Watch out for wild weather this weekend
As the last weekend of the summer boating season approaches, Coastguard strongly urges boaties to be prepared and check the forecast before going out.
This comes after an already storm-battered North Island is expected to receive more heavy weather during Easter weekend as Cyclone Cook – a category three storm – makes its way to New Zealand from New Caledonia.
“It’s essential for everyone to take proper safety precautions before heading out on the water this weekend, including checking the weather forecast and not going out on the water if it doesn’t look good,” says Coastguard CEO Patrick Holmes.
“New Zealand’s weather is highly unpredictable and can change in an instant. Coastguard recommends that everyone planning a day on the water should check the local marine weather forecast before they go and expect both weather and sea state changes.”
Boaties are also reminded that any reports of damaged vessels or vessels that have drifted from moorings should be directed to the relevant Harbour Master for each area.
Since the start of the boating season in October, Coastguard volunteers have spent over 7,000 hours assisting and rescuing boaties.
Incidents on the water have been varied, ranging from flat batteries and tows to more serious Search and Rescue operations.
“Volunteers have been flat-out all summer attending incidents – in January alone there were over 1,000 calls for assistance made,” says Mr Holmes.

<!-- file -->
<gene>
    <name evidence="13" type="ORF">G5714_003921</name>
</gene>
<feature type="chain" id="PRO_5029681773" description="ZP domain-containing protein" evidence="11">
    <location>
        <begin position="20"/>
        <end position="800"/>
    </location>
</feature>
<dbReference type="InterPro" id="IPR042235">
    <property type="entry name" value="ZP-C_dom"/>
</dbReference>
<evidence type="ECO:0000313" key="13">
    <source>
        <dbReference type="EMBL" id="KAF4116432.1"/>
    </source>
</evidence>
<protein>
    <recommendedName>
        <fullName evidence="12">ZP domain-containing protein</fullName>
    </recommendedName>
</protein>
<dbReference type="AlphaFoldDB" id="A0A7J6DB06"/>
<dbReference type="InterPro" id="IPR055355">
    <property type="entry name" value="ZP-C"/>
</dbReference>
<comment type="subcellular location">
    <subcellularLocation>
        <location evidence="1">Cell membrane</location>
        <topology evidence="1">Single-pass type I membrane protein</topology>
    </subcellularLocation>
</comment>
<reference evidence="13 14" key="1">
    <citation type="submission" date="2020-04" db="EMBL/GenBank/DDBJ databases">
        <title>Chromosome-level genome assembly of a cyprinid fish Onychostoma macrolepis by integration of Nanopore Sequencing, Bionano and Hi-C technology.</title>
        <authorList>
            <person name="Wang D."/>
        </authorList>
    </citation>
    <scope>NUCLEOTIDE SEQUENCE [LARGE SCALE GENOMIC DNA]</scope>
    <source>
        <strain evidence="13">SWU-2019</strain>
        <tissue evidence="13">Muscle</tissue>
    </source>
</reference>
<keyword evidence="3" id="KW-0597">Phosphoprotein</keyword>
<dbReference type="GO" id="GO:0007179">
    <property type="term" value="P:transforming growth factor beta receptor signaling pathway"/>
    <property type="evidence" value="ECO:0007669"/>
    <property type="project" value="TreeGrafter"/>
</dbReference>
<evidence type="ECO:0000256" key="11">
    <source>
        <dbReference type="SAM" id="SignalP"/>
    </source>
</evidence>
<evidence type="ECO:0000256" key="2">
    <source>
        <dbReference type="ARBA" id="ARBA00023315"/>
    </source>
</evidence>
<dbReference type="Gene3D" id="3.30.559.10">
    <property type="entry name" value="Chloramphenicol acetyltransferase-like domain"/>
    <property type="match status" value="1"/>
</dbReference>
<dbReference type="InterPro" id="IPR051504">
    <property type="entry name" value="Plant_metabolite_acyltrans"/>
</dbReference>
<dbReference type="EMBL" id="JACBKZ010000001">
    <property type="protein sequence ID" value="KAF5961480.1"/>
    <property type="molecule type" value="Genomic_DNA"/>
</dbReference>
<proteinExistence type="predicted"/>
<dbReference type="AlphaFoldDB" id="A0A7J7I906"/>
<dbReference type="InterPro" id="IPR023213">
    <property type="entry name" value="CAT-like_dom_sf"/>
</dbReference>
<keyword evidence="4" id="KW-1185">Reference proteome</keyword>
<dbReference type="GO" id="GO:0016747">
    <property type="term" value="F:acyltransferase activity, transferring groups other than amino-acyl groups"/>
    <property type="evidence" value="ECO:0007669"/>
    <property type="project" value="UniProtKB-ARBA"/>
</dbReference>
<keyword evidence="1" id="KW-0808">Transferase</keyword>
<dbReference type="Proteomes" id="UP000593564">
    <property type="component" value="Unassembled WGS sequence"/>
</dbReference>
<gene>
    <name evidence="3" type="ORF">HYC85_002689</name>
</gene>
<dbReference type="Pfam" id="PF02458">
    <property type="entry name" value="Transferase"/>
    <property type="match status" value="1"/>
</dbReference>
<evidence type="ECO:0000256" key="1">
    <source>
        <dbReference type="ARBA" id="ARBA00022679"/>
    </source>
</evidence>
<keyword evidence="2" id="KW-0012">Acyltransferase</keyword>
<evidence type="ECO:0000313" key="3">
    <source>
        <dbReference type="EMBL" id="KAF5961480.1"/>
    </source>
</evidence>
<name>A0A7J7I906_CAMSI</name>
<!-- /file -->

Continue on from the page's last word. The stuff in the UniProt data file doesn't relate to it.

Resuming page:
This is typical of the work Coastguard volunteers do, and comes with a strong reminder for anyone heading out on the water this Easter weekend to stay safe and stick to the Boating Safety Code.
“As well as checking the forecast, Coastguard recommends that everyone on board a boat less than 6 metres should wear a lifejacket while underway. Most accidents occur suddenly, with no warning – there may be no time to grab a lifejacket, and it is extremely difficult to put one on in the water.
“Boats can sink very quickly and wearing a lifejacket is the simplest way to increase your survival time in the water if things go wrong,” says Mr Holmes.
Becoming a Coastguard member is another way to keep safe on the water, whether you break down or get a flat battery, you’ve got peace of mind every time you hit the water knowing Coastguard has got your back. Go to www.coastguard.nz/membership/ to find out more.
The five simple rules of the Boating Safety Code:
• Skipper Responsibility
The skipper is responsible for the safety of everyone on board and for the safe operation of the boat. Stay within the limits of your vessel and your experience. Take a Coastguard Boating Education Course, like Day Skipper, Boatmaster and marine VHF radio training - www.boatingeducation.org.nz
• Life Jackets: Take them – Wear them.
Boats, especially under 6m in length, can sink very quickly. Wearing a life jacket increases your survival time in the water.
Take two separate waterproof ways of communicating so we can help you if you get into difficulties.
• Marine Weather
New Zealand’s weather can be highly unpredictable. Check the local marine weather forecast before you go and expect both weather and sea state changes.
• Avoid Alcohol
Safe boating and alcohol do not mix. Things can change quickly on the water. You need to stay alert and aware.